Lowell City Council meeting: May 10, 2016
Capital Plan – City Manager Murphy says the final Capital Plan will be presented to the council along with the budget, but here are some of the highlights; $11.1mil in FY17 will be spent on Capital Plan which will leverage state and federal funds so city contribution will only be $6mil. First priority is infrastructure improvements including $3.2mil in paving sidewalks and curbing. $1.3mil will be spent on Hamilton Canal parking; $1mil for design of a garage and $300,000 for a temporary surface lot that can be used in the meantime. Concrete walkway on Lucy Larcom Parkway will be replaced with a more durable surface. On JFK Plaza, a third island will be added (adjacent to the two already in front of city hall) with the expectation the new island will be the site of new ethnic monuments. There will be some repairs to police station and to three fire stations. The next priority is economic development. Repairing the restrooms at the Lowell Memorial Auditorium is a priority. On the South Common, the plan previously presented to the council will now be implemented. The library will get new carpeting and several new pieces of equipment for DPW will also be purchased. Murphy describes it as a “cautious endeavor” that includes most of the capital items requested by councilors over the past year. He invited comments and suggestions from councilors on this preliminary plan prior to the presentation of the final plan.
Vote to approve TIF Agreement with MA/Com – MA/Com gives a brief presentation. MA/Com is a semiconductor company serving aerospace, telecom, and others. Founded in 1950. Corporate HQ in Lowell with 373 employees in Lowell. Global presence with 1200 worldwide employees and 5000 products that are components in other products like cell phones, airport radar, MRI machines, and many others. Two buildings in Lowell: Chelmsford St building is 173000sf; at 123 Hale St is 63000sf. They need more space. They are looking at sites in Mass and NH but one site is at 144 Chelmsford St, adjacent to their current building. They would like to build a new building there, creating a 3-building campus. Plan a 50000sq corporate HQ. Project will be about $15mil. Will add 47 fulltime jobs over the next 5 years in many fields. Display artist rendering of new building – lots of glass with some brick-colored material. It’s intended to “honor the history of Lowell.” They estimate that MA/Com employees spent about $1mil per year in Lowell.
Manager Murphy says this is exciting news; that it’s been a pleasure working with MA/Com on this. It’s a great corporate entity in Lowell. He also congratulates DPD leadership and staff for negotiating this TIF. Under the TIF, MA/Com will continue to pay their existing taxes but there will be a reduction on the new construction for a set period of time. Also, the agreement calls for Lowell residents to get preference in hiring for the 47 new jobs and that if those jobs are not created within 5 years, there is “claw back” of the tax break.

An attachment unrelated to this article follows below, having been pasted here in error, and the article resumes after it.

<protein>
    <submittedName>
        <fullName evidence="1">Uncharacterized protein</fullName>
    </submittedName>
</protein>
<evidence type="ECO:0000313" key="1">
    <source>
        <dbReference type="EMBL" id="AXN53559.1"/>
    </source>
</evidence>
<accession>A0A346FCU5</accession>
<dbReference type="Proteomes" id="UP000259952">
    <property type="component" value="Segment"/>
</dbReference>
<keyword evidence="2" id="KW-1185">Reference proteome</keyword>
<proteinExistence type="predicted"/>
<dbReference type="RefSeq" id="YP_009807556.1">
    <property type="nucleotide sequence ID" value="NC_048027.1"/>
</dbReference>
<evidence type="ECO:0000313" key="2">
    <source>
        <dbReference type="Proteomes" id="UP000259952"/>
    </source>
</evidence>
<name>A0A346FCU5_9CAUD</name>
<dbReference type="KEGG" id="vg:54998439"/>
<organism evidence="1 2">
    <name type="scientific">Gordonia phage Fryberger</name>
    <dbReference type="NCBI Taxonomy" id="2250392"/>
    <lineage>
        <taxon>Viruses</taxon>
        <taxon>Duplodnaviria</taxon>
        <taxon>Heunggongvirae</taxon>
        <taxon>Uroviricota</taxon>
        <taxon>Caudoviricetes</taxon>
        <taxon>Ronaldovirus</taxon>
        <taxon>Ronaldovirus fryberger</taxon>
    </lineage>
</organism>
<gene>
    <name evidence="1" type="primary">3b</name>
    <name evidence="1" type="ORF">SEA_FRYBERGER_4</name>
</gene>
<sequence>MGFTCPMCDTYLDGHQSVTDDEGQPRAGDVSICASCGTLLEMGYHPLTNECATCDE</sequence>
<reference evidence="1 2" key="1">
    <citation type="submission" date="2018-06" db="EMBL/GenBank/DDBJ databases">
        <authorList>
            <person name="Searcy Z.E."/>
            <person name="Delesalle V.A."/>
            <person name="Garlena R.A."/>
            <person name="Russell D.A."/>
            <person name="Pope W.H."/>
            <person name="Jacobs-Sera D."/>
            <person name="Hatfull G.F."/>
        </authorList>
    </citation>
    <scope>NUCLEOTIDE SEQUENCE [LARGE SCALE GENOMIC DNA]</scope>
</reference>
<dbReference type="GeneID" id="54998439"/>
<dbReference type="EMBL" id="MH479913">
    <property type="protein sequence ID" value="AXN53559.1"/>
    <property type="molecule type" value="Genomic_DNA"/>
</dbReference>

Councilors are united in their praise for this. Councilor Belanger emphasizes how the just-described Capital Plan shows the city’s commitment to infrastructure that supports businesses like MA/Com. He also mentions how the city’s plans to make the Lord Overpass more walkable will work well with the MA/Com expansion which is just a short distance down Chelmsford St.
TIF approved 9-0.
Council goes on record opposing cuts to the Mass Cultural Council in the FY17 state budget.
Personnel Subcommittee recommends full council submit individual performance evaluations of city manager to city clerk no later than May 20. Once results compiled, council should meet again to discuss a merit pay increase for the city manager based on the performance evaluation and on a survey of city and town manager salaries conducted by the mayor’s office.
A company offers a petition to rent space to erect a telecommunications tower on Gage Field. City Manager says the first he heard of this was when it appeared on the council agenda. Councilors are dubious of putting anything like this on that site. Even though the normal procedure is to send such a petition to the Law Department for legal evaluation and then it would come back to the council for a public hearing. Councilor Rourke makes a motion to deny the petition outright. Motion to deny petition passes unanimously.
By Councilors Leary and Leahy – Request City Manager send a letter on behalf of the city council to the Lowell High Headmaster and school community, congratulating them on successfully receiving accreditation. Councilor Leary explains the importance of this accomplishment and all the hard work that went it to it. Motion passes.
By Councilor Leahy, request zoning subcommittee meet to discuss the application of zoning by-laws throughout the city. Councilor Leahy says this is prompted by questions/suggestions from neighborhood leaders. Passes.